It goes without saying that if students aren’t at school, they miss valuable instruction and suffer academically. However, chronically absent students also miss out on meals, behavioral supports, mental health resources and other important services that most schools now provide to students daily. The cold, hard data released in the JLARC report shows that we are in the middle of a crisis that the pandemic has exacerbated, and now is the time to act.

Thankfully, JLARC released recommendations for how to deal with some of these issues. Those recommendations include allowing psychologists from other fields to be provisionally licensed to work in schools and assisting school divisions in making partnerships with community health providers. These recommendations may help, but more must be done during the upcoming General Assembly session.

Two simple changes that will help improve test scores and student mental health are to provide chronically absent students needed support by adding “educational neglect” to the Code of Virginia and to provide additional resources to DSS to support these families. The purpose for this is not to be punitive, but to open doors to students who need support regarding school attendance that isn’t currently available.

Schools must continue to work hard to engage families, but chronic absenteeism is a community issue that will require a community solution. This is especially true in high-poverty communities where absenteeism is largely a factor of conditions created by poverty such as homelessness, transience and lack of transportation or child care for younger siblings.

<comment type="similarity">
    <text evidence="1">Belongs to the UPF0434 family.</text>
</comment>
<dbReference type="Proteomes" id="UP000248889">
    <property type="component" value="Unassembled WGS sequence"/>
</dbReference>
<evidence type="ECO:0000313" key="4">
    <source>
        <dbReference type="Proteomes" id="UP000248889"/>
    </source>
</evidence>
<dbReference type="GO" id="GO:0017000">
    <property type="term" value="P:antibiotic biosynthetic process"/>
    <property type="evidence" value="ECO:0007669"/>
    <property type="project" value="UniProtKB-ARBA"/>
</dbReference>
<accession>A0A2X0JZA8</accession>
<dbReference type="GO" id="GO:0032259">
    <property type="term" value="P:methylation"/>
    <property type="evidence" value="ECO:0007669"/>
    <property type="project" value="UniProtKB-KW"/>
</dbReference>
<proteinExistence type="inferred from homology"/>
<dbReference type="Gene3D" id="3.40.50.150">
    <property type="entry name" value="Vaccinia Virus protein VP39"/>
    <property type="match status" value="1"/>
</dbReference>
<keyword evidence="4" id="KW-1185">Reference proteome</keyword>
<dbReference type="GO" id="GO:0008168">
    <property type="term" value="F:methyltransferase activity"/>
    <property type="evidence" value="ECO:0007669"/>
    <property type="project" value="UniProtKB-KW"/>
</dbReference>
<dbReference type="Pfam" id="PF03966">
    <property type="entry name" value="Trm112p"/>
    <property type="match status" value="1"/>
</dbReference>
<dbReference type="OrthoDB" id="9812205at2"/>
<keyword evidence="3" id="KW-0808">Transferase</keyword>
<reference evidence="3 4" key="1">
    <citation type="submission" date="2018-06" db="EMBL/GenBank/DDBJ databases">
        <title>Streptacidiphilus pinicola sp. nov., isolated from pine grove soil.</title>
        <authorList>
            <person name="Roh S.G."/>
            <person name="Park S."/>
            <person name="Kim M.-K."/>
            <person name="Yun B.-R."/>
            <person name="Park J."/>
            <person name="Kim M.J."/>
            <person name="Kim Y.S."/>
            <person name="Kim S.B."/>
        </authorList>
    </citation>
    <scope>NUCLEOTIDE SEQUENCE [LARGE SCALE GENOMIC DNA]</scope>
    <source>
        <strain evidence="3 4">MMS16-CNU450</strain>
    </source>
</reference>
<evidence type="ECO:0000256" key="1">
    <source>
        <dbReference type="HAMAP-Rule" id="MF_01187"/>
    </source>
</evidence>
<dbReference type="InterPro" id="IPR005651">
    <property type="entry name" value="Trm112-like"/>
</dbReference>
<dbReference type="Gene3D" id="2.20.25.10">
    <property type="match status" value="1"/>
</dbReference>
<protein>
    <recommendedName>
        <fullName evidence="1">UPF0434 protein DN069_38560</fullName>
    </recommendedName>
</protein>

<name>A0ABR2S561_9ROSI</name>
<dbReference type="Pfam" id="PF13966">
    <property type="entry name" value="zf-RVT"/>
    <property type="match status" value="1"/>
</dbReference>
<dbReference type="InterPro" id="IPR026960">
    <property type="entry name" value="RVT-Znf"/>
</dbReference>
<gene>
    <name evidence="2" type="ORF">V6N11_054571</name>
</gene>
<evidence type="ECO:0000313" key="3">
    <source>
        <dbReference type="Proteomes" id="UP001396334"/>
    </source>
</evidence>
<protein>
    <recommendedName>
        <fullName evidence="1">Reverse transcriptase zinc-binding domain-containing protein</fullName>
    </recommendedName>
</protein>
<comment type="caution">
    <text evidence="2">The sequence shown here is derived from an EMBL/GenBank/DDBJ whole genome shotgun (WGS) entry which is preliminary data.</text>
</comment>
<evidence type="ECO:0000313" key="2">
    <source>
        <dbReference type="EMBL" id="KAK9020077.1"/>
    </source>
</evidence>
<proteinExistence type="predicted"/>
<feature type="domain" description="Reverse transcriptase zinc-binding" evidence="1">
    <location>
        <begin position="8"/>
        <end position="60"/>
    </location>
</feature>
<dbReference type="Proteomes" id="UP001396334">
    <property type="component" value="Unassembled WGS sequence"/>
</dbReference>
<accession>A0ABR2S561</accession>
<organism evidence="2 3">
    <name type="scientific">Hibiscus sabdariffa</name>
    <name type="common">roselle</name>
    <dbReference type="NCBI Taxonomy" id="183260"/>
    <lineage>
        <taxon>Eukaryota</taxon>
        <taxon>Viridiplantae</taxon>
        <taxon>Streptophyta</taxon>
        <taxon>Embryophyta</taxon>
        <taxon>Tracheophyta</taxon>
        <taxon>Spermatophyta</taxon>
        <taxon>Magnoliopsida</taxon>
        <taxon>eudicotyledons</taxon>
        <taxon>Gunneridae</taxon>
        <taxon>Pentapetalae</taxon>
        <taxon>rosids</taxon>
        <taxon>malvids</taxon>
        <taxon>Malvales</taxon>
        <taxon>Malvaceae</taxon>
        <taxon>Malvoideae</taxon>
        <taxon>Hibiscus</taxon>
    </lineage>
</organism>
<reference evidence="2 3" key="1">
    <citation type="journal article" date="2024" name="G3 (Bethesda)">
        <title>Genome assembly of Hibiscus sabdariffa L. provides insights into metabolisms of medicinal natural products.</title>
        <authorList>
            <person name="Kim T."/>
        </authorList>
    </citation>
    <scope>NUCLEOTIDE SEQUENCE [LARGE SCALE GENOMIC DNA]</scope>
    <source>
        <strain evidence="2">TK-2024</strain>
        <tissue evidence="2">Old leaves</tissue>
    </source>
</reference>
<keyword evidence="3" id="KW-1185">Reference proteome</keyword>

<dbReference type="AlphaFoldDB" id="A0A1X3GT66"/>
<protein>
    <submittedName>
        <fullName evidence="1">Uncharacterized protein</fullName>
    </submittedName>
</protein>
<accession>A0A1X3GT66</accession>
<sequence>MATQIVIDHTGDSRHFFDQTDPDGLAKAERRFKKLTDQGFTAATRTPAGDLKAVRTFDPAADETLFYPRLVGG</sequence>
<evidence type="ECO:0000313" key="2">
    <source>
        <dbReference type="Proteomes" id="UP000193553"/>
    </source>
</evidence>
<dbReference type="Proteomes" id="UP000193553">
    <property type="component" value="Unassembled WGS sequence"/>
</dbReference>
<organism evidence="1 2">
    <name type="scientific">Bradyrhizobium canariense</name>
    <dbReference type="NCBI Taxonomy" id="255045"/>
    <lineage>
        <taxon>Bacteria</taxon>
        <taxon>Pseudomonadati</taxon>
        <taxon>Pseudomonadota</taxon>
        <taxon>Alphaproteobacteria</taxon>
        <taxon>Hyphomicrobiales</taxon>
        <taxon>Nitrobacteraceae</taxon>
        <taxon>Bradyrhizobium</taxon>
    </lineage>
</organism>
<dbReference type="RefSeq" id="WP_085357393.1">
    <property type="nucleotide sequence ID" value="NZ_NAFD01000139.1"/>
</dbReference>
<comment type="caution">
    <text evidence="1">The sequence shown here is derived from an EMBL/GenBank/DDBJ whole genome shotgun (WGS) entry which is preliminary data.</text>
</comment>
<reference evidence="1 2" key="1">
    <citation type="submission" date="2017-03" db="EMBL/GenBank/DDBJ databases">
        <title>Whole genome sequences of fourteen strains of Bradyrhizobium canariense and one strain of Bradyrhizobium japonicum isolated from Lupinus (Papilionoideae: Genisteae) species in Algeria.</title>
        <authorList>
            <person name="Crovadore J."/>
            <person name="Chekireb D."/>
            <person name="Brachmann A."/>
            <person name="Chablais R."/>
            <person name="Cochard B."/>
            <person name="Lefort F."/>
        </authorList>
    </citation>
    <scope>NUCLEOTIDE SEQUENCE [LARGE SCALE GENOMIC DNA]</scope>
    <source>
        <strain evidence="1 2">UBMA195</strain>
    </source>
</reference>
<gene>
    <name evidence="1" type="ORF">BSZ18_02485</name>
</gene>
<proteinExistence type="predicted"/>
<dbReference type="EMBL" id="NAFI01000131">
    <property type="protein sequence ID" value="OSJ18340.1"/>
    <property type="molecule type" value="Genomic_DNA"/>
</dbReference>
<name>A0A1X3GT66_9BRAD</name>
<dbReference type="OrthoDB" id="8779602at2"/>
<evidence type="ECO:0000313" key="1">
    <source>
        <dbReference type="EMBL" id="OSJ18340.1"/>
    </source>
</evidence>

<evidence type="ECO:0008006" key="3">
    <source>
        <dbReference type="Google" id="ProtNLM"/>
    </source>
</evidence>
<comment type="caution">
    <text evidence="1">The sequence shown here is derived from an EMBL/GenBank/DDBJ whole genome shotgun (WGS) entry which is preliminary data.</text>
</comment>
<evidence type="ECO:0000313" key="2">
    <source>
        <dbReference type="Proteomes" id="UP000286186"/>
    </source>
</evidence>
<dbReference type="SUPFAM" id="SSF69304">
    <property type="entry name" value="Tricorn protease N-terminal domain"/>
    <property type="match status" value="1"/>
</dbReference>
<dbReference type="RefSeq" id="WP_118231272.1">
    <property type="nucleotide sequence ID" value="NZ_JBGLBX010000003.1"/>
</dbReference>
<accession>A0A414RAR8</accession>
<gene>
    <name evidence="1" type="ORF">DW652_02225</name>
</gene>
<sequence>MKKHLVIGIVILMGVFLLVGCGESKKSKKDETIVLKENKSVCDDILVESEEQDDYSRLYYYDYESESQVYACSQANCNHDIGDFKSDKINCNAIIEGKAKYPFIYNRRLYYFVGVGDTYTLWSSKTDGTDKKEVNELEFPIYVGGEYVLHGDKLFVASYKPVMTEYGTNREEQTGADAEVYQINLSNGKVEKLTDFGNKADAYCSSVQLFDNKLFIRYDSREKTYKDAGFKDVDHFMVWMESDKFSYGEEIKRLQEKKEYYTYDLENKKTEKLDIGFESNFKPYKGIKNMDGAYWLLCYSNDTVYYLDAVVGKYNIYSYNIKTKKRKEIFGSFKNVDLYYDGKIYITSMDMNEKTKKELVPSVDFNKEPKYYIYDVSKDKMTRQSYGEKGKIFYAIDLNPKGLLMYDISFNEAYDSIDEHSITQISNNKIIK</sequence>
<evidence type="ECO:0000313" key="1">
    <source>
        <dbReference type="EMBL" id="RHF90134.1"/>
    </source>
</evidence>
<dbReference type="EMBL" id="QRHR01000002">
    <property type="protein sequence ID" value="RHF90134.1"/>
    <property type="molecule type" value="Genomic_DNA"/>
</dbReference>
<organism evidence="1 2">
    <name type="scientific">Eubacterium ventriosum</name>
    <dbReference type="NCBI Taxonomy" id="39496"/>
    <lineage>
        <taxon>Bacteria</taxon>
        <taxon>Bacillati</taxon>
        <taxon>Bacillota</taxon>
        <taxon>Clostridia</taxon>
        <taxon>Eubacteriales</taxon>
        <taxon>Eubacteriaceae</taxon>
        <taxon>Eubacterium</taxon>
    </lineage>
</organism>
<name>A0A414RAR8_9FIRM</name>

Another change that could have immediate impact is to provide more flexibility in Medicaid billing to ensure Community Service Boards can provide the mental health services our students need. School divisions have been using federal COVID response funds to fill those gaps, but those one-time monies will run out soon.

There have also been proposals to add Medicaid navigators to the Virginia Department of Education to help schools better leverage federal resources to provide health services to students. It’s worth considering how these positions could provide technical advice to schools, especially small, high-poverty schools in Virginia. The mental health of our students should not be negatively impacted because of bureaucratic red tape. Medicaid should be a benefit, not a barrier.

Virginia’s very future is at stake as we deal with the academic, behavioral and mental health needs of our students. Talking about mental health and developing solutions is much less popular than addressing student achievement, and certainly much harder. However, we can’t significantly improve student achievement if we don’t ensure that chronically absent students return to a school environment where their mental health and other needs are being met. Virginia’s students deserve it, and the successful future of our commonwealth depends on it.

Keith Perrigan is superintendent of Bristol Virginia Public Schools and president of the Coalition of Small and Rural Schools.